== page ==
Lutheran missionaries have been active in eastern South Africa from as early as 1854. In fellowship and partnership with the Mission of Lutheran Churches, or MLC, based in Hanover, Germany, Lutheran mission work was actively pursued in southern Africa, with numerous Zulu and Tswana congregations being founded. There was a need for indigenous pastors and leaders in the young African churches.
In 1918, the first black pastor, Piet Mokone was ordained. There were some setbacks as the first group of pastors reached retirement. In 1941, missionary Karl Meister was instrumental in laying the foundation for theological training of black coworkers and pastors in the church. Upon his retirement in 1955, the seminary was relocated to Enhlanhleni. Several other missionaries continued the work of training pastors. In 1982, missionaries from the American sister church, the Lutheran Church—Missouri Synod began serving as lecturers. In this way more than a hundred graduates from the seminary were trained in confessional Lutheran theology and ordained to serve as pastors in the Lutheran Church in Southern Africa (LCSA).
In 2001 the seminary relocated to Arcadia a suburb of the national capital, Pretoria (Tshwane). This made for a more central location close to International transit points. The name was changed to the Lutheran Theological Seminary in Tshwane (LTS). The move to Pretoria has led to the enrollment of students from other African nations to address the growing need for well trained pastors across the continent. The LTS has remained committed to the goal of raising up confessional Lutheran pastors, evangelists and deaconess for Africa and providing them with the best theological training.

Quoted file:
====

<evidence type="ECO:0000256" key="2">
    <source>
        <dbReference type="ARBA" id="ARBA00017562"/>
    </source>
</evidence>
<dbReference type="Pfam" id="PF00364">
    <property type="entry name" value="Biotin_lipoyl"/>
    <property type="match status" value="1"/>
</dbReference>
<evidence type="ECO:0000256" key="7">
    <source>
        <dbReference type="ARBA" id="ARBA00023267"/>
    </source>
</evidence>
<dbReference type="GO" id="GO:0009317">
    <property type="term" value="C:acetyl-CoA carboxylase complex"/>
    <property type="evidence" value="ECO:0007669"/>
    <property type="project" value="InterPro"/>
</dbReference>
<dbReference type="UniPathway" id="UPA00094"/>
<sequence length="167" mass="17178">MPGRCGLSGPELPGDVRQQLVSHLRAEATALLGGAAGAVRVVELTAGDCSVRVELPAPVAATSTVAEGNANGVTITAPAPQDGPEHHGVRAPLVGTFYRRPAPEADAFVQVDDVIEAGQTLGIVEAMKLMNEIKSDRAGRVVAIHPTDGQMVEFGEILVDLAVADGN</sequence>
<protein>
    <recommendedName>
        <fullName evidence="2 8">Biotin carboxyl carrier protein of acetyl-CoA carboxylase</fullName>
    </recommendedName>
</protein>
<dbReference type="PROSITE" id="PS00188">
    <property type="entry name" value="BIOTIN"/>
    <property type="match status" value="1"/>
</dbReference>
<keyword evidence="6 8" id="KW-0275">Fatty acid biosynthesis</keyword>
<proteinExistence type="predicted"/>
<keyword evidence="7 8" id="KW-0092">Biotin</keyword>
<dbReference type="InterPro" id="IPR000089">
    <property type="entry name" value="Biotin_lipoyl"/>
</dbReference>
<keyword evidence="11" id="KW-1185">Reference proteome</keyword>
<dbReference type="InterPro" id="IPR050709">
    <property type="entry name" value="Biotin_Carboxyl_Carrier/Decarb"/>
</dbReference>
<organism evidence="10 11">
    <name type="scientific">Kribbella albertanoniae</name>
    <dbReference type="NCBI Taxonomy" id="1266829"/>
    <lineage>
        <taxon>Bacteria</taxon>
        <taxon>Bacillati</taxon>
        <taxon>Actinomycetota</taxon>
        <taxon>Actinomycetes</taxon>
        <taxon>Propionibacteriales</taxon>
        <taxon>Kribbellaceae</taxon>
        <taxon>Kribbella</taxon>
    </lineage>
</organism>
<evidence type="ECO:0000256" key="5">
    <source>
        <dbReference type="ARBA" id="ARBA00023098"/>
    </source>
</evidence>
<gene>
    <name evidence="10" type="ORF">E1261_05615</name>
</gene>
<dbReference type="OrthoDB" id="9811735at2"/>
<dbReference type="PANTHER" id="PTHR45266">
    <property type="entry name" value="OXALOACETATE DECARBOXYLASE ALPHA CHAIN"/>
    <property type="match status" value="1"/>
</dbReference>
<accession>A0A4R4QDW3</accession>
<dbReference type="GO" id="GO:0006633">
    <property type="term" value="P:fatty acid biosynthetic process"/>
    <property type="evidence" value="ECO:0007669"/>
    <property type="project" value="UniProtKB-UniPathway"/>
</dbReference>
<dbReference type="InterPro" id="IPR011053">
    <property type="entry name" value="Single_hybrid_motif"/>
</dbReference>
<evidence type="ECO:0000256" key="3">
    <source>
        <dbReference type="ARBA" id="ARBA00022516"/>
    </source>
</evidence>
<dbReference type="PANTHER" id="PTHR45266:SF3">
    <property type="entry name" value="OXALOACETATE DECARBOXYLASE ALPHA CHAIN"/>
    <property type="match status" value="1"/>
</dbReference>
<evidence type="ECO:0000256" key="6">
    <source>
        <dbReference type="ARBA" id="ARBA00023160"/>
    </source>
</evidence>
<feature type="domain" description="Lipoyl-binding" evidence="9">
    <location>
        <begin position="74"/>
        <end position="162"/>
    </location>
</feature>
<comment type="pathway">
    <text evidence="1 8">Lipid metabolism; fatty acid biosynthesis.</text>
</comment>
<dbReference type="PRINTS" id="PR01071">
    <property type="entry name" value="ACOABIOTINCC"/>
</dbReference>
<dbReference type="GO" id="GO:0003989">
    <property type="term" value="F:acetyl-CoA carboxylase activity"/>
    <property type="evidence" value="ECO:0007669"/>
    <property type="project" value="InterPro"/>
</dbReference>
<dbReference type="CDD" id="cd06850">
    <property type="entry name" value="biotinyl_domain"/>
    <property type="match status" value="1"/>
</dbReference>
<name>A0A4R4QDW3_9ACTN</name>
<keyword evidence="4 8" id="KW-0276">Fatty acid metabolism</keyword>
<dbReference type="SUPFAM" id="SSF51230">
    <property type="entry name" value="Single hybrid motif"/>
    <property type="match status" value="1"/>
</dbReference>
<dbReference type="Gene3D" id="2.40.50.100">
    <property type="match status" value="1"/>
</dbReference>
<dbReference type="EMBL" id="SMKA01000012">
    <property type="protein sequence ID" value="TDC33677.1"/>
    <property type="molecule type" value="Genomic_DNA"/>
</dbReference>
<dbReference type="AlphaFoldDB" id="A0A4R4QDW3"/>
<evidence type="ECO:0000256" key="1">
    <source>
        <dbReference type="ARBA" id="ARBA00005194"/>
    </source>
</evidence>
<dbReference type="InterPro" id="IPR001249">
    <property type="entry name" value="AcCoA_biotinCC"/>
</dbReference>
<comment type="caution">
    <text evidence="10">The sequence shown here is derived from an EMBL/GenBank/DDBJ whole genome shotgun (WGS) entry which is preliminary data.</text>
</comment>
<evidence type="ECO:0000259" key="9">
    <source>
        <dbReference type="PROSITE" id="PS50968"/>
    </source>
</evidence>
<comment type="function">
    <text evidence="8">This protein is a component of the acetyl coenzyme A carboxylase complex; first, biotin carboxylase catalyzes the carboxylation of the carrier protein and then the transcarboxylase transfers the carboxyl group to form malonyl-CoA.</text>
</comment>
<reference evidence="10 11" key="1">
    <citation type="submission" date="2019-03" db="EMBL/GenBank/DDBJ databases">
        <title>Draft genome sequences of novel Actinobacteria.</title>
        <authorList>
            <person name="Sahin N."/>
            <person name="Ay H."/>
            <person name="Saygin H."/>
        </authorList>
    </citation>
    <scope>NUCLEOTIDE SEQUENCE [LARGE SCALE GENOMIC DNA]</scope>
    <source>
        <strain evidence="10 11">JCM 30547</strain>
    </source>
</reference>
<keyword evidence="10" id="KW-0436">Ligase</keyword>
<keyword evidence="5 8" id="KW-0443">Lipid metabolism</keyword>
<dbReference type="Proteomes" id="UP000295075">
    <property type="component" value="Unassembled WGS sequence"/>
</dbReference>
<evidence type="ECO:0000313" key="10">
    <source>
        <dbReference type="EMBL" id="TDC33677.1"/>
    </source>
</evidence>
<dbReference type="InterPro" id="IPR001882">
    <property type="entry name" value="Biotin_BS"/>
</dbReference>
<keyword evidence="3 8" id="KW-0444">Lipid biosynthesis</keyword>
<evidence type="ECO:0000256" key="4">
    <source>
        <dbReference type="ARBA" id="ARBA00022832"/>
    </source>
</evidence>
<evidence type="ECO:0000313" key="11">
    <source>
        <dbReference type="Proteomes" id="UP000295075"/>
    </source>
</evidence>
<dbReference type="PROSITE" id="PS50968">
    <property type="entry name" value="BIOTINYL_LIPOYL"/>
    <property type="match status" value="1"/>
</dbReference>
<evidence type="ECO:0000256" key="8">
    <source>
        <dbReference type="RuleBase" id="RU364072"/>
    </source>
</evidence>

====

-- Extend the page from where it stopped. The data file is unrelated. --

On November 21st, six senior students from Ethiopia, Kenya, Democratic Republic of Congo and South Africa graduated from the Lutheran Theological Seminary Tshwane, with a certificate in theological studies. This certifies them for vicarage. Upon completion of their vicarage with their church bodies, they will be tested and recommended for ordination.
LTS staff, family and representatives of their home churches gathered together for this most joyful occasion. Rev. Nathan Mntambo, one of the staff and lecturers, in his sermon, called on the graduates to consecrate themselves to the Lord and to cast of worldly ways, reminding them that the Word of the Lord would always achieve what it was sent out to do, that it would bless, enliven, and inform their ministry and keep them faithful to their task they listened to it and took heart.